Category Archives: speciation

My short intro to the genetics of speciation

UPDATE: If you want a pdf of my article, which seems to be behind a paywall, just inquire judiciously. _________________   The journal Molecular Ecology is producing a special issue on “Sex chromosomes and speciation”, which will contain about 17 papers. Some of these have already been published online, and though there’s not yet a […]

“Reverse speciation” (fusion of species) in ravens

At least a dozen readers have called my attention to a new paper in Nature Communications by Anna M. Kearns et al. (reference at bottom, pdf here), supposedly showing “reverse speciation” in ravens. The paper has received a lot of public attention because it claims to show that two distinct species of ravens have fused back […]

A “parthenogenetic” crayfish reproduces without sex: is it a new species?

There must have been more than a dozen readers who sent me links to the article below by Carl Zimmer in the New York Times (thanks, all!). I skimmed it but was more interested in the published scientific papers about the marbled crayfish. This “species”, if you can call it that (see more below), is […]

Hybrid speciation in Galápagos finches

I’ll take “speciation” in this post, as do all the authors involved, to mean “the origin of reproductive barriers between populations that live in the same area, preventing them from either cross-mating or producing fertile hybrids if they do.” Most biologists think that speciation—the acquisition of these barriers—requires a prolonged period of geographical isolation between […]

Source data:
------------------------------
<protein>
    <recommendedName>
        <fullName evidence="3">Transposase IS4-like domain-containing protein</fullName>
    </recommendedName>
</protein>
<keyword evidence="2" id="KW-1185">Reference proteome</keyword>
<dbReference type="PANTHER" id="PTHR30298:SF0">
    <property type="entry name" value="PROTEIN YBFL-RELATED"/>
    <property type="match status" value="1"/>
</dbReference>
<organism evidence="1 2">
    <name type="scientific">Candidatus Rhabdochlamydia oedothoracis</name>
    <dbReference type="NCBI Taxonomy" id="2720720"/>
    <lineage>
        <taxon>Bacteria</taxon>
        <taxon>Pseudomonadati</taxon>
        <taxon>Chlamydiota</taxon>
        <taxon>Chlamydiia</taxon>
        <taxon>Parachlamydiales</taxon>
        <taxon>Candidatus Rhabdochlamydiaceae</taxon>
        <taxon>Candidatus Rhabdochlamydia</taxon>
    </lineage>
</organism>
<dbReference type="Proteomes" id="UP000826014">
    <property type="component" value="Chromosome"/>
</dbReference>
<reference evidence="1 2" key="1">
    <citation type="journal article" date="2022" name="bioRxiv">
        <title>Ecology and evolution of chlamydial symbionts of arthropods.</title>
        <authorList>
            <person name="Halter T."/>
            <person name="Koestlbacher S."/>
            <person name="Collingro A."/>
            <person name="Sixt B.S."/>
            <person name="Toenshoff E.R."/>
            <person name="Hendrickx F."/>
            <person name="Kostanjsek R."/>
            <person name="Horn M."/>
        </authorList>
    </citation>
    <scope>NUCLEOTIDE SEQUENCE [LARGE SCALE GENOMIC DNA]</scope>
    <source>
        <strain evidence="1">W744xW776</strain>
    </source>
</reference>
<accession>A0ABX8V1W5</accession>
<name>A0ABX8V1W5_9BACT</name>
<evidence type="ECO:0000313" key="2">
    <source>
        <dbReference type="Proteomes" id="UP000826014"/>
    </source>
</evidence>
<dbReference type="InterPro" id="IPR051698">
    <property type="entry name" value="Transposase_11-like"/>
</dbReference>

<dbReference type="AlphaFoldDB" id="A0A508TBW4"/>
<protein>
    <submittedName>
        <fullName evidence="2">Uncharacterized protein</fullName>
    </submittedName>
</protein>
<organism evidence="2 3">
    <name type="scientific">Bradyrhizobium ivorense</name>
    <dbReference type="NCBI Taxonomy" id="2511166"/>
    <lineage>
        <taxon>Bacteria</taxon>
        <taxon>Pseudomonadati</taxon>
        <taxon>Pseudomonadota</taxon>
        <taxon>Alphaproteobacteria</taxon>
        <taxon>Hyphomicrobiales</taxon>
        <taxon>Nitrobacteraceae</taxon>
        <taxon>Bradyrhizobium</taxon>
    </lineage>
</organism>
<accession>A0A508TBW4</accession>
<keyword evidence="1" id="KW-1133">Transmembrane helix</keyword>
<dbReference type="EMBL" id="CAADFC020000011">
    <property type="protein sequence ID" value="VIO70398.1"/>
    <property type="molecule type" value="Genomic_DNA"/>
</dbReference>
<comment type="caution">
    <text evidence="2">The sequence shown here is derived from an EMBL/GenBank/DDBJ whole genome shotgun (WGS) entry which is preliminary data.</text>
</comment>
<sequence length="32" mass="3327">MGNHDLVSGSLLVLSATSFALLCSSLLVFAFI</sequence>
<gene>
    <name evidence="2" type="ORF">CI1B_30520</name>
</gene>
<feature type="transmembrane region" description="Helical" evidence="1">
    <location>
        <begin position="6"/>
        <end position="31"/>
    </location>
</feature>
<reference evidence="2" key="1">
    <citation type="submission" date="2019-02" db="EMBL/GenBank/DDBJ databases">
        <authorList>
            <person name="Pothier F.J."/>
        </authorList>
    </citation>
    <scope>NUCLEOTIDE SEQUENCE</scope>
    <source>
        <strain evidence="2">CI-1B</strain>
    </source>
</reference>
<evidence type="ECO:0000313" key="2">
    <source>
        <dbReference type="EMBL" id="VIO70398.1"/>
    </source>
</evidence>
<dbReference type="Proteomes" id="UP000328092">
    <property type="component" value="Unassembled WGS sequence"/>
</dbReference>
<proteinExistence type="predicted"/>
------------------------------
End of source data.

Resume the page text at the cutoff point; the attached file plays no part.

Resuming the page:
Defining species: a new but problematic species concept

A few days ago I was interviewed by Eva Botkin-Kowacki, a science writer for the Christian Science Monitor. She wanted to discuss a new paper on speciation in birds, a commentary published in The Auk by Geoffrey E. Hill of Auburn University: “The mitonuclear compatibility species concept” (free download, reference at bottom). She also interviewed several other […]

How (and how fast) do new species form?

Most evolutionists think that speciation, which we see as the origin of a new group whose members are unable to produce fertile hybrids with other such groups (but whose members are interfertile with each other) occurs in the following way. Populations of a single species become geographically isolated by the interposition of geographic barriers like mountains, deserts, water, […]

PBS: How many species of giraffes are there?

A while back I discussed a paper in Current Biology by Julian Fennessy et al. . That paper used genetic analysis (the total genetic divergence among groups) to claim that there are actually four species of giraffe instead of a single species with nine subspecies. Using the Biological Species Concept (BSC), however, I argued that there […]

The politics of speciation

From reader Pliny the in Between’s newly renamed site, The Far Corner Cafe, we have a cartoon called “If you catch my genetic drift.” Click to enlarge. I would never mate with a Republican!

12 days of evolution. #5: Have we seen new species arise?

This is a video after my own heart, since it’s about speciation: the splitting of a single lineage into two or more lineages unable to exchange genes. The question at hand, since this series—put together by PBS and “It’s Okay to be Smart”—is a long refutation of common creationist arguments, is this one: “Can we […]

The “coywolf”: a new species of canid?

At least three readers have pointed me to articles, one in The Economist and the other in Raw Story, arguing that a new species of canid, the “coywolf” (also called a “wolfote”) is emerging before our eyes as wolves (Canis lupus), domestic dogs, and coyotes (Canis latrans) all hybridize to form a distinct entity. Such “hybrid […]